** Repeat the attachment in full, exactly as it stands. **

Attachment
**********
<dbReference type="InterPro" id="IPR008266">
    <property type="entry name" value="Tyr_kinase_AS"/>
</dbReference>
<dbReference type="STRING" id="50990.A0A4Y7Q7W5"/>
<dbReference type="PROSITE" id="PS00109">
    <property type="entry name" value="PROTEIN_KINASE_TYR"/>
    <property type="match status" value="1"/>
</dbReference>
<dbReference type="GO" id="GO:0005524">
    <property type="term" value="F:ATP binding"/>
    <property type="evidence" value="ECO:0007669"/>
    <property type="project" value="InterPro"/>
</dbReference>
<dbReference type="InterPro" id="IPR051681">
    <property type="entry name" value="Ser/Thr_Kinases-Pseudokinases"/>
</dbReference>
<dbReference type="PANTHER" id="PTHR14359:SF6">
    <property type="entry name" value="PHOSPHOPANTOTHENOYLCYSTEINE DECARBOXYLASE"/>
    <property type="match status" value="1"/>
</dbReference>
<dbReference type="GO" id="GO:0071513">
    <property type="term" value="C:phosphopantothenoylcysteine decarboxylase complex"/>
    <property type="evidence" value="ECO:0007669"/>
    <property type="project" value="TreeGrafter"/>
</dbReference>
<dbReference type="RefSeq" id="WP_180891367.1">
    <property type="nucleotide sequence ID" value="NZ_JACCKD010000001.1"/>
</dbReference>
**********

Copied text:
<dbReference type="InterPro" id="IPR008266">
    <property type="entry name" value="Tyr_kinase_AS"/>
</dbReference>
<dbReference type="STRING" id="50990.A0A4Y7Q7W5"/>
<dbReference type="PROSITE" id="PS00109">
    <property type="entry name" value="PROTEIN_KINASE_TYR"/>
    <property type="match status" value="1"/>
</dbReference>
<dbReference type="GO" id="GO:0005524">
    <property type="term" value="F:ATP binding"/>
    <property type="evidence" value="ECO:0007669"/>
    <property type="project" value="InterPro"/>
</dbReference>
<dbReference type="InterPro" id="IPR051681">
    <property type="entry name" value="Ser/Thr_Kinases-Pseudokinases"/>
</dbReference>
<dbReference type="PANTHER" id="PTHR14359:SF6">
    <property type="entry name" value="PHOSPHOPANTOTHENOYLCYSTEINE DECARBOXYLASE"/>
    <property type="match status" value="1"/>
</dbReference>
<dbReference type="GO" id="GO:0071513">
    <property type="term" value="C:phosphopantothenoylcysteine decarboxylase complex"/>
    <property type="evidence" value="ECO:0007669"/>
    <property type="project" value="TreeGrafter"/>
</dbReference>
<dbReference type="RefSeq" id="WP_180891367.1">
    <property type="nucleotide sequence ID" value="NZ_JACCKD010000001.1"/>
</dbReference>